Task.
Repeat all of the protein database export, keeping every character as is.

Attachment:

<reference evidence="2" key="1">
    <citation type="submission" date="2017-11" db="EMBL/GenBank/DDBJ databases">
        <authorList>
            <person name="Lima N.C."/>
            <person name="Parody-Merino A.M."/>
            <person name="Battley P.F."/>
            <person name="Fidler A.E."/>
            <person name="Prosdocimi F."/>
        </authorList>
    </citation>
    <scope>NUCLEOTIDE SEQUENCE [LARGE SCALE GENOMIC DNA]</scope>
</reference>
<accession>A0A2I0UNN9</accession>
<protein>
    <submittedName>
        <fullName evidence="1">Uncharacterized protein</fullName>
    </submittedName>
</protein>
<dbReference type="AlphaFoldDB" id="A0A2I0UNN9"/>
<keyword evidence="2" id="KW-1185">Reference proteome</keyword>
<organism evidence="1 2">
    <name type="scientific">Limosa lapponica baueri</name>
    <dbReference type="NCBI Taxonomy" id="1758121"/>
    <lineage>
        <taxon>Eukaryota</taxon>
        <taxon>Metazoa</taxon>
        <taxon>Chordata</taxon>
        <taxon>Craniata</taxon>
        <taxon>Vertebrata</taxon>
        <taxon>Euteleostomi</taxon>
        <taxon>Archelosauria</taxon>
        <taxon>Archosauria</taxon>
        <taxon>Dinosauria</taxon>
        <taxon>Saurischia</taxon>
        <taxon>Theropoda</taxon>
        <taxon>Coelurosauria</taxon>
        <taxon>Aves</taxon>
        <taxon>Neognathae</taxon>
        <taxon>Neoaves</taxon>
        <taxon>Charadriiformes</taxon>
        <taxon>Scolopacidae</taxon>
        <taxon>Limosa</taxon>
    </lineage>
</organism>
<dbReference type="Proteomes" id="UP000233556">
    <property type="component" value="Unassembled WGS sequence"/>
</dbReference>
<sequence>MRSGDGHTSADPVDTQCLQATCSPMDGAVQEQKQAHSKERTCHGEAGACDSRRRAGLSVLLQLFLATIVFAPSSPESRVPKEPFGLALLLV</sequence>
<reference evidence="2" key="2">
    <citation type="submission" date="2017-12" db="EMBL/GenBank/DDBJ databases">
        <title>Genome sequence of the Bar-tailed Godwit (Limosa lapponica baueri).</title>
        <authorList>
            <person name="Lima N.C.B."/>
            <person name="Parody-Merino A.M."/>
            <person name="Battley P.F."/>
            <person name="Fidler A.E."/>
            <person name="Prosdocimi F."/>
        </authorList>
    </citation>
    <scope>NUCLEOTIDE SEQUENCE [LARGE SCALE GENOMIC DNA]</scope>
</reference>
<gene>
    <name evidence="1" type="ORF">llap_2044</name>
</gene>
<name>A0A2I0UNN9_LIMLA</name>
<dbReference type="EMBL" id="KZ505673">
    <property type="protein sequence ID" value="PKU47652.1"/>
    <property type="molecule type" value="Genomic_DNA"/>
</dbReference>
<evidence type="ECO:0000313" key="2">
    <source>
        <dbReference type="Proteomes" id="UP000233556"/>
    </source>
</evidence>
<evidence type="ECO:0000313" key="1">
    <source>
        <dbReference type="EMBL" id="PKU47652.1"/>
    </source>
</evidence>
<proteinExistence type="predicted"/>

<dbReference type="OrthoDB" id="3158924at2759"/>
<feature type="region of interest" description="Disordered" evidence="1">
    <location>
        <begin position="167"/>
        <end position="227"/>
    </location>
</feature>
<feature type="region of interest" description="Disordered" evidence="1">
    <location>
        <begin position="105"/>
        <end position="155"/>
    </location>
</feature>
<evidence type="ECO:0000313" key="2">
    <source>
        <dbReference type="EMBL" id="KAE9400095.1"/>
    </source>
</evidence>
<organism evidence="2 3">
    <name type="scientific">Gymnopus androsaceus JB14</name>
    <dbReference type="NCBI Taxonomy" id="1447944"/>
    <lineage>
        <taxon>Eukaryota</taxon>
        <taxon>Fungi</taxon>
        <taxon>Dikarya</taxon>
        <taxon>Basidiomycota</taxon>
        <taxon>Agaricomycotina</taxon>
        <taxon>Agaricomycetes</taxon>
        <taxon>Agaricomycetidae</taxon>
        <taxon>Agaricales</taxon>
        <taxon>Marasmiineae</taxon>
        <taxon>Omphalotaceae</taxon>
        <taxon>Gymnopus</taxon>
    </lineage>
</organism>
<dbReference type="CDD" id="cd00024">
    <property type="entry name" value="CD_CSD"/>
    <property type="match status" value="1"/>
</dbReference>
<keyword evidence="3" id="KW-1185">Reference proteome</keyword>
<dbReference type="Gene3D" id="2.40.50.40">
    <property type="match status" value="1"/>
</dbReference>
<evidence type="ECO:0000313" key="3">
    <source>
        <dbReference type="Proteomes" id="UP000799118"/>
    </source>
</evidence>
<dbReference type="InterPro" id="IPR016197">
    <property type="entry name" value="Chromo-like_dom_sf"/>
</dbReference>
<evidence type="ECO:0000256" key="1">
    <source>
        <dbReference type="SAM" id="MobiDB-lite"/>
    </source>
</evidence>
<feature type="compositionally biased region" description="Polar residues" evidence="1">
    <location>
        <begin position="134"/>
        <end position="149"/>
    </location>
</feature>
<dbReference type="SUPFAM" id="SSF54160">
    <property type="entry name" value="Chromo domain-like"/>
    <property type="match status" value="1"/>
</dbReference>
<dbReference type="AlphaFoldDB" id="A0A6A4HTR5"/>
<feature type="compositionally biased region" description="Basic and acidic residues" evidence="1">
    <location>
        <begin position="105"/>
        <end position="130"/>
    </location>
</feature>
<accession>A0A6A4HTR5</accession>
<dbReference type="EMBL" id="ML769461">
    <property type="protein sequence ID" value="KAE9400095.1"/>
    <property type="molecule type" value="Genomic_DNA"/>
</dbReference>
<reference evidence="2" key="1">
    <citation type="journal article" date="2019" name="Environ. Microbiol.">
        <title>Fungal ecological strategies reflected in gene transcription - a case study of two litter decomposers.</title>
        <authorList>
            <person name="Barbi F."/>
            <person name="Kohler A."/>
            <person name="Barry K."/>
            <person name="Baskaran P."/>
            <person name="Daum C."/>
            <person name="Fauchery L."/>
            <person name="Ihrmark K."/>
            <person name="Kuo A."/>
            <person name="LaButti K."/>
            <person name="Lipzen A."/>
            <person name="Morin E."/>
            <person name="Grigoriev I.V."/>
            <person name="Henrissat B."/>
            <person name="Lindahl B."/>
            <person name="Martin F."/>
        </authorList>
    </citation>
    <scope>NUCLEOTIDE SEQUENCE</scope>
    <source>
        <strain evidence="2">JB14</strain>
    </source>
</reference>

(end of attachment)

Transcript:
<reference evidence="2" key="1">
    <citation type="submission" date="2017-11" db="EMBL/GenBank/DDBJ databases">
        <authorList>
            <person name="Lima N.C."/>
            <person name="Parody-Merino A.M."/>
            <person name="Battley P.F."/>
            <person name="Fidler A.E."/>
            <person name="Prosdocimi F."/>
        </authorList>
    </citation>
    <scope>NUCLEOTIDE SEQUENCE [LARGE SCALE GENOMIC DNA]</scope>
</reference>
<accession>A0A2I0UNN9</accession>
<protein>
    <submittedName>
        <fullName evidence="1">Uncharacterized protein</fullName>
    </submittedName>
</protein>
<dbReference type="AlphaFoldDB" id="A0A2I0UNN9"/>
<keyword evidence="2" id="KW-1185">Reference proteome</keyword>
<organism evidence="1 2">
    <name type="scientific">Limosa lapponica baueri</name>
    <dbReference type="NCBI Taxonomy" id="1758121"/>
    <lineage>
        <taxon>Eukaryota</taxon>
        <taxon>Metazoa</taxon>
        <taxon>Chordata</taxon>
        <taxon>Craniata</taxon>
        <taxon>Vertebrata</taxon>
        <taxon>Euteleostomi</taxon>
        <taxon>Archelosauria</taxon>
        <taxon>Archosauria</taxon>
        <taxon>Dinosauria</taxon>
        <taxon>Saurischia</taxon>
        <taxon>Theropoda</taxon>
        <taxon>Coelurosauria</taxon>
        <taxon>Aves</taxon>
        <taxon>Neognathae</taxon>
        <taxon>Neoaves</taxon>
        <taxon>Charadriiformes</taxon>
        <taxon>Scolopacidae</taxon>
        <taxon>Limosa</taxon>
    </lineage>
</organism>
<dbReference type="Proteomes" id="UP000233556">
    <property type="component" value="Unassembled WGS sequence"/>
</dbReference>
<sequence>MRSGDGHTSADPVDTQCLQATCSPMDGAVQEQKQAHSKERTCHGEAGACDSRRRAGLSVLLQLFLATIVFAPSSPESRVPKEPFGLALLLV</sequence>
<reference evidence="2" key="2">
    <citation type="submission" date="2017-12" db="EMBL/GenBank/DDBJ databases">
        <title>Genome sequence of the Bar-tailed Godwit (Limosa lapponica baueri).</title>
        <authorList>
            <person name="Lima N.C.B."/>
            <person name="Parody-Merino A.M."/>
            <person name="Battley P.F."/>
            <person name="Fidler A.E."/>
            <person name="Prosdocimi F."/>
        </authorList>
    </citation>
    <scope>NUCLEOTIDE SEQUENCE [LARGE SCALE GENOMIC DNA]</scope>
</reference>
<gene>
    <name evidence="1" type="ORF">llap_2044</name>
</gene>
<name>A0A2I0UNN9_LIMLA</name>
<dbReference type="EMBL" id="KZ505673">
    <property type="protein sequence ID" value="PKU47652.1"/>
    <property type="molecule type" value="Genomic_DNA"/>
</dbReference>
<evidence type="ECO:0000313" key="2">
    <source>
        <dbReference type="Proteomes" id="UP000233556"/>
    </source>
</evidence>
<evidence type="ECO:0000313" key="1">
    <source>
        <dbReference type="EMBL" id="PKU47652.1"/>
    </source>
</evidence>
<proteinExistence type="predicted"/>

<dbReference type="OrthoDB" id="3158924at2759"/>
<feature type="region of interest" description="Disordered" evidence="1">
    <location>
        <begin position="167"/>
        <end position="227"/>
    </location>
</feature>
<feature type="region of interest" description="Disordered" evidence="1">
    <location>
        <begin position="105"/>
        <end position="155"/>
    </location>
</feature>
<evidence type="ECO:0000313" key="2">
    <source>
        <dbReference type="EMBL" id="KAE9400095.1"/>
    </source>
</evidence>
<organism evidence="2 3">
    <name type="scientific">Gymnopus androsaceus JB14</name>
    <dbReference type="NCBI Taxonomy" id="1447944"/>
    <lineage>
        <taxon>Eukaryota</taxon>
        <taxon>Fungi</taxon>
        <taxon>Dikarya</taxon>
        <taxon>Basidiomycota</taxon>
        <taxon>Agaricomycotina</taxon>
        <taxon>Agaricomycetes</taxon>
        <taxon>Agaricomycetidae</taxon>
        <taxon>Agaricales</taxon>
        <taxon>Marasmiineae</taxon>
        <taxon>Omphalotaceae</taxon>
        <taxon>Gymnopus</taxon>
    </lineage>
</organism>
<dbReference type="CDD" id="cd00024">
    <property type="entry name" value="CD_CSD"/>
    <property type="match status" value="1"/>
</dbReference>
<keyword evidence="3" id="KW-1185">Reference proteome</keyword>
<dbReference type="Gene3D" id="2.40.50.40">
    <property type="match status" value="1"/>
</dbReference>
<evidence type="ECO:0000313" key="3">
    <source>
        <dbReference type="Proteomes" id="UP000799118"/>
    </source>
</evidence>
<dbReference type="InterPro" id="IPR016197">
    <property type="entry name" value="Chromo-like_dom_sf"/>
</dbReference>
<evidence type="ECO:0000256" key="1">
    <source>
        <dbReference type="SAM" id="MobiDB-lite"/>
    </source>
</evidence>
<feature type="compositionally biased region" description="Polar residues" evidence="1">
    <location>
        <begin position="134"/>
        <end position="149"/>
    </location>
</feature>
<dbReference type="SUPFAM" id="SSF54160">
    <property type="entry name" value="Chromo domain-like"/>
    <property type="match status" value="1"/>
</dbReference>
<dbReference type="AlphaFoldDB" id="A0A6A4HTR5"/>
<feature type="compositionally biased region" description="Basic and acidic residues" evidence="1">
    <location>
        <begin position="105"/>
        <end position="130"/>
    </location>
</feature>
<accession>A0A6A4HTR5</accession>
<dbReference type="EMBL" id="ML769461">
    <property type="protein sequence ID" value="KAE9400095.1"/>
    <property type="molecule type" value="Genomic_DNA"/>
</dbReference>
<reference evidence="2" key="1">
    <citation type="journal article" date="2019" name="Environ. Microbiol.">
        <title>Fungal ecological strategies reflected in gene transcription - a case study of two litter decomposers.</title>
        <authorList>
            <person name="Barbi F."/>
            <person name="Kohler A."/>
            <person name="Barry K."/>
            <person name="Baskaran P."/>
            <person name="Daum C."/>
            <person name="Fauchery L."/>
            <person name="Ihrmark K."/>
            <person name="Kuo A."/>
            <person name="LaButti K."/>
            <person name="Lipzen A."/>
            <person name="Morin E."/>
            <person name="Grigoriev I.V."/>
            <person name="Henrissat B."/>
            <person name="Lindahl B."/>
            <person name="Martin F."/>
        </authorList>
    </citation>
    <scope>NUCLEOTIDE SEQUENCE</scope>
    <source>
        <strain evidence="2">JB14</strain>
    </source>
</reference>